Fikile Mbalula (Gallo Images)
Johannesburg - Sports minister Fikile Mbabula is expected to brief the media on Thursday on the Springboks' performance in the Rugby World Cup, as well as on transformation in the national team.
South Africa lost to New Zealand in the semi-final stage of the tournament, following blistering wins against Samoa, Scotland and the USA. Those victories came after the Springboks lost in their opening game against Japan.
There has been debate about the racial make-up of the team, especially from the side of the Congress of SA Trade Unions (Cosatu) - who has taken a strong line against coach Heyneke Meyer.
Cosatu Western Cape secretary Tony Ehrenreich said on Tuesday that Meyer "must rest assured that he is not welcome in rugby by the majority of SA supporters and he should go".
"Rugby is no longer the preserve of racist 'verkramptes', it is a National SA sport that belongs to all South Africans," he said.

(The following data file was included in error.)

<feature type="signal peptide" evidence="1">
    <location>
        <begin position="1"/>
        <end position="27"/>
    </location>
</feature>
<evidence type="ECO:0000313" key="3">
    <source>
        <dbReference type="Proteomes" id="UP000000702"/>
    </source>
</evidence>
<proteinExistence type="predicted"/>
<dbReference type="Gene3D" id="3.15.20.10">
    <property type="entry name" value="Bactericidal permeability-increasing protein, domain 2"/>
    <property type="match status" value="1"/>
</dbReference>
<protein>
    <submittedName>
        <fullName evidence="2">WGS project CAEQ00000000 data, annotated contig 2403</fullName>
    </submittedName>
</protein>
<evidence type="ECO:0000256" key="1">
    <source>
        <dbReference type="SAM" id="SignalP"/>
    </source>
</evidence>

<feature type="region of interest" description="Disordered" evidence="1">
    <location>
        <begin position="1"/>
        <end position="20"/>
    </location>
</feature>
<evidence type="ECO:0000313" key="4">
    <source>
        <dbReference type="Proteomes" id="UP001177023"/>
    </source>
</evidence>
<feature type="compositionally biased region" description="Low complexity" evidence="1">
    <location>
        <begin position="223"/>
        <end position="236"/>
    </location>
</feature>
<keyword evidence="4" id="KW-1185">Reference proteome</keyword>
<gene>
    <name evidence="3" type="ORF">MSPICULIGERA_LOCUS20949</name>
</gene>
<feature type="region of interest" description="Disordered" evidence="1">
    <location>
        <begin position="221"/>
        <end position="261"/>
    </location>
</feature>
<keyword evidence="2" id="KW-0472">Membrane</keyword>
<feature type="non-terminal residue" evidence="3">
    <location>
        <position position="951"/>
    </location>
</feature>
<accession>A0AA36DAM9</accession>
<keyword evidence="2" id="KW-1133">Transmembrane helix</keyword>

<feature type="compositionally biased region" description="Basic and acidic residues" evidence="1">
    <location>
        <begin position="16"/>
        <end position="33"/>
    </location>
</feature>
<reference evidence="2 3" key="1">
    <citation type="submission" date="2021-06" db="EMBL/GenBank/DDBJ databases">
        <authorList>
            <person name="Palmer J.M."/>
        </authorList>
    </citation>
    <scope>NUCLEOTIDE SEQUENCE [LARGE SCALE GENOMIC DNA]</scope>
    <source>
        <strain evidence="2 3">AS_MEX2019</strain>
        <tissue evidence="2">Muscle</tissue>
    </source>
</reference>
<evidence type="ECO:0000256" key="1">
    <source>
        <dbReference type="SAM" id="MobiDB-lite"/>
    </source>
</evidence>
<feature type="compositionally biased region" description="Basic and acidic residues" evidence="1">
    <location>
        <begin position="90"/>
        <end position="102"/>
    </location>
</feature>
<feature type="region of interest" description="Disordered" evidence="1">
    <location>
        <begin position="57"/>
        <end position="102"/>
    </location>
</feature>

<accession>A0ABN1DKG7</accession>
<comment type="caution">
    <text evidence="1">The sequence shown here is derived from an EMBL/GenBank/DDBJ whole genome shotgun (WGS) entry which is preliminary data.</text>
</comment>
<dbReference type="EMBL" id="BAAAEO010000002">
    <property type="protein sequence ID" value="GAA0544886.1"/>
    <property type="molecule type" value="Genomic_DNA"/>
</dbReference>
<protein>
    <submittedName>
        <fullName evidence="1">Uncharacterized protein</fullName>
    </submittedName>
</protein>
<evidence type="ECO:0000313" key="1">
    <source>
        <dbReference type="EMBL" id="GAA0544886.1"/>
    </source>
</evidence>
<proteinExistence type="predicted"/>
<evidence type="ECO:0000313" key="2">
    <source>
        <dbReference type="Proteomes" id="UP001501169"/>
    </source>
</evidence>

"He has given the transformation ambitions of black supporters the middle finger and now we are telling him to go. His record with the Springboks is the worst and cannot possibly justify an extension of his contract."
Peter de Villiers, whose tenure as Bok coach ended with a quarter-final defeat to Australia at the 2011 World Cup, also felt Meyer has not done enough to transform the team.
De Villiers has also hinted that the South African Rugby Union (SARU) is not committed to transformation.
"SARU clearly knows about one box that Meyer has ticked - it may well be that Meyer is pushing its agenda of not wanting to transform,” De Villiers wrote in his TimesLIVE column.
In September, the High Court in Pretoria said it would play a "supervisory role" in ensuring that the national rugby team has more black players in future.
This was after leader of the Agency for New Agenda party, Tshidiso Mokhoanatse, abandoned his bid to ask the court to prevent the Springboks from leaving the country to compete in the World Cup as the team was too white.
He told reporters his intention had not been to stop the Springboks, and that it was a "tactical move" to draw attention to the need for transformation in sport.